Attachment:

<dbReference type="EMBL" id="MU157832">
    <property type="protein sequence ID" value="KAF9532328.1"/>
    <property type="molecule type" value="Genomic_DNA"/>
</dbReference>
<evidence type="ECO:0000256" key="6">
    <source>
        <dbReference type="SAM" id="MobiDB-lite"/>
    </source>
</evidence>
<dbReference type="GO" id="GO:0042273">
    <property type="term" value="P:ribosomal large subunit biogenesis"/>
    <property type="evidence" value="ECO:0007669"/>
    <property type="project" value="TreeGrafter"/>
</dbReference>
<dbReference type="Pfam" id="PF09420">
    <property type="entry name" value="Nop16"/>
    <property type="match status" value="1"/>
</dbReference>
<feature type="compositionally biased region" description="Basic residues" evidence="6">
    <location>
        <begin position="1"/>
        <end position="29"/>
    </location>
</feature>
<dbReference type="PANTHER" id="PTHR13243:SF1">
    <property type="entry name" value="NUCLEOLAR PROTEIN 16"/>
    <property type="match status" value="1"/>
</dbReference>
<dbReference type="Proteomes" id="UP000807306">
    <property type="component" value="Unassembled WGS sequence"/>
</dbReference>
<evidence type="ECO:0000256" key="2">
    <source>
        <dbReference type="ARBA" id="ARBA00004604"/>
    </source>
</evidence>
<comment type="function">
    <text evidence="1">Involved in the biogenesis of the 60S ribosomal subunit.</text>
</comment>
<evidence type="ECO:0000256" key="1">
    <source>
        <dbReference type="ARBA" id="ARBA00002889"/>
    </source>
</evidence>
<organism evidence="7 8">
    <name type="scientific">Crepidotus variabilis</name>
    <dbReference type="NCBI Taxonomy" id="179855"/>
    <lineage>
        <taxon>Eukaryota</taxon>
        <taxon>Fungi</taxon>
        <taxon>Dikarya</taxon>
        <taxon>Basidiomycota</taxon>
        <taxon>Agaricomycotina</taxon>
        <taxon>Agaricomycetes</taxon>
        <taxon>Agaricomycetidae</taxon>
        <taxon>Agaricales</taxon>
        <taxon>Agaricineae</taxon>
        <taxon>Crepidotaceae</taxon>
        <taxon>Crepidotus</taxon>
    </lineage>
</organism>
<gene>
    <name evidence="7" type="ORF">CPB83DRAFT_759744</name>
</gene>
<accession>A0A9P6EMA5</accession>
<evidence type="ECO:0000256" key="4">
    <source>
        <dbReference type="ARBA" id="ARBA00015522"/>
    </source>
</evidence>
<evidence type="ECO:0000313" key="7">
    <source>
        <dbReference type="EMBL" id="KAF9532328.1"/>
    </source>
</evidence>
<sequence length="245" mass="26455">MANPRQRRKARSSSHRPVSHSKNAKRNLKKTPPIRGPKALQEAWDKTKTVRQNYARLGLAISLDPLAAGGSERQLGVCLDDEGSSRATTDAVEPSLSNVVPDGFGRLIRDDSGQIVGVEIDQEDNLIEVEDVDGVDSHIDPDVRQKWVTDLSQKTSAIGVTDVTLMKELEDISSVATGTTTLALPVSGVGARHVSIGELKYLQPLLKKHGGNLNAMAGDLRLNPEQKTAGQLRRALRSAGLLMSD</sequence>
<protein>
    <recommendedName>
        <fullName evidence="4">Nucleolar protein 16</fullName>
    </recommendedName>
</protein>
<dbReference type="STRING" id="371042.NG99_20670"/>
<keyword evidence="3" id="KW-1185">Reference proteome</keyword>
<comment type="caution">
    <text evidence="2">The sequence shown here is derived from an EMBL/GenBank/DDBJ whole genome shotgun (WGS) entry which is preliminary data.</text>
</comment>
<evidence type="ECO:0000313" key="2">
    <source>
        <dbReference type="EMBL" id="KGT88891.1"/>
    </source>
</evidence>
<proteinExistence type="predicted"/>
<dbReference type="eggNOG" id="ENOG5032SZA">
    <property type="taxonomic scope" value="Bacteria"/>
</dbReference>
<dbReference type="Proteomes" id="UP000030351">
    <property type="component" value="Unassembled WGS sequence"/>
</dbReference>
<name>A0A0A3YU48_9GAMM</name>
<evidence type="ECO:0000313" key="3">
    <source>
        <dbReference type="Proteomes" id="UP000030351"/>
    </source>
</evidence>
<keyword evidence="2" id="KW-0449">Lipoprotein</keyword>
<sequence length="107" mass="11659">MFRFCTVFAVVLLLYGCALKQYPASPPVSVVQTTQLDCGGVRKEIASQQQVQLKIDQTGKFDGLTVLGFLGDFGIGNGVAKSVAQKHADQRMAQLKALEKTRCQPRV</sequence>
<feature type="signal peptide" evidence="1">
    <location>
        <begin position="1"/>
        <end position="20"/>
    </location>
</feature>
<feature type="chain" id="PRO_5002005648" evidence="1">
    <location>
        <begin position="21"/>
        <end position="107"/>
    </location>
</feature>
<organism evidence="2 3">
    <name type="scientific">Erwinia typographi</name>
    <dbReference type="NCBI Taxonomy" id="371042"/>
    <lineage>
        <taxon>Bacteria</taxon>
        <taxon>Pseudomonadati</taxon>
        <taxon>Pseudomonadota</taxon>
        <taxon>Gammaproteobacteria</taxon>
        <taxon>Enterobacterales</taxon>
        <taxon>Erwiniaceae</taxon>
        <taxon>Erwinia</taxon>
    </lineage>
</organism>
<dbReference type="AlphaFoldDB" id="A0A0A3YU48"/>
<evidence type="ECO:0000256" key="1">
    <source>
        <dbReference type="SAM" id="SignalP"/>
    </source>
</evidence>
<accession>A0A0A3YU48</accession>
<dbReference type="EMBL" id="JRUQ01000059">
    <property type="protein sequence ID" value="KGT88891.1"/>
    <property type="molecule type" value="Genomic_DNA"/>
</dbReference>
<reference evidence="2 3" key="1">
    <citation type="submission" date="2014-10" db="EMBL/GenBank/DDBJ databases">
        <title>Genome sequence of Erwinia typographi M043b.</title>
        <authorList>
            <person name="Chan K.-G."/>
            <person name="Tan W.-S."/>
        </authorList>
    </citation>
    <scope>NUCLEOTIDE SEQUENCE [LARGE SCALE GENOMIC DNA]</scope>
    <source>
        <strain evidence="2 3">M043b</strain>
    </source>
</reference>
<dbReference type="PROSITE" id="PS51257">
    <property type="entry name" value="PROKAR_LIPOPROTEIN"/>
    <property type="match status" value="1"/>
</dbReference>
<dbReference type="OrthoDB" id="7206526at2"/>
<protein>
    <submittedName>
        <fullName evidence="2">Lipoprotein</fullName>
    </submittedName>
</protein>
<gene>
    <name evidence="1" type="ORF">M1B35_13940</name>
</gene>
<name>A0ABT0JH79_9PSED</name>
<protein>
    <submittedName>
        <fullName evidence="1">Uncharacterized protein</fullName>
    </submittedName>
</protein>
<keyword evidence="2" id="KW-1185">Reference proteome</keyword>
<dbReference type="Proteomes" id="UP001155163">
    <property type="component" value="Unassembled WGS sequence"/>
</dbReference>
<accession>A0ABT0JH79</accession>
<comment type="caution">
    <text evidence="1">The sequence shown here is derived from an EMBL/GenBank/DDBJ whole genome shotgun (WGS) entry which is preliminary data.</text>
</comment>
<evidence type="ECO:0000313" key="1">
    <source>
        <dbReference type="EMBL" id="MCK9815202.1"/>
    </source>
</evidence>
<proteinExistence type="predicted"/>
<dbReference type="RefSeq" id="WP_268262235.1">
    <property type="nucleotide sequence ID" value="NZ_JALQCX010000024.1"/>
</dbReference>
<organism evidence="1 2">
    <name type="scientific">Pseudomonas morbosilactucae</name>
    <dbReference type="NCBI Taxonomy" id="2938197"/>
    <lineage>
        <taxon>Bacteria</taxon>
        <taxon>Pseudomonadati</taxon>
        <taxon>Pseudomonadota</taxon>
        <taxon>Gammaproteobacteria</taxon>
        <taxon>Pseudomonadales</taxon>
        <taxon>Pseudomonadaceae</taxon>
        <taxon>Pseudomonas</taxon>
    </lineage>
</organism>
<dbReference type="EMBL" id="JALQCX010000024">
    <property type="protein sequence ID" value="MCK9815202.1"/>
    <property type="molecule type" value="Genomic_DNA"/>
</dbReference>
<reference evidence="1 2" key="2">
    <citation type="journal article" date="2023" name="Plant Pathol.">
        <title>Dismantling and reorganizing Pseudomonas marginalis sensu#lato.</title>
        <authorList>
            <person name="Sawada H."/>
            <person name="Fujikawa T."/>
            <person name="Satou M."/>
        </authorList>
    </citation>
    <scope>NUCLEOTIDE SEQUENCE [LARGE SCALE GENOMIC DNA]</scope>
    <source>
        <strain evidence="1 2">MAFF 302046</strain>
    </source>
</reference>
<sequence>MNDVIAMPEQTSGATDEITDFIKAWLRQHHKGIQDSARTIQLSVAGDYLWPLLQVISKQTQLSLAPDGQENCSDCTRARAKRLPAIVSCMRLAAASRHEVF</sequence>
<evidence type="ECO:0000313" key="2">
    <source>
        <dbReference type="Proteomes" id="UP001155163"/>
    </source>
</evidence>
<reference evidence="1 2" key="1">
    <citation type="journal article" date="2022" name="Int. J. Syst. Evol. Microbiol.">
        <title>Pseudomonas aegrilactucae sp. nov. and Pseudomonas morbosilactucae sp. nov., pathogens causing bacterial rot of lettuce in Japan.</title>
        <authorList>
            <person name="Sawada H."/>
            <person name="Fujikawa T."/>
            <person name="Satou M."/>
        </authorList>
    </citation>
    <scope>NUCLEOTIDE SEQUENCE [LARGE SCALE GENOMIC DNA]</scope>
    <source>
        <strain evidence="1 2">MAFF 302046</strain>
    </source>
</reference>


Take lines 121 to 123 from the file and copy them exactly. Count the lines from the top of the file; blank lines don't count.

    <dbReference type="NCBI Taxonomy" id="371042"/>
    <lineage>
        <taxon>Bacteria</taxon>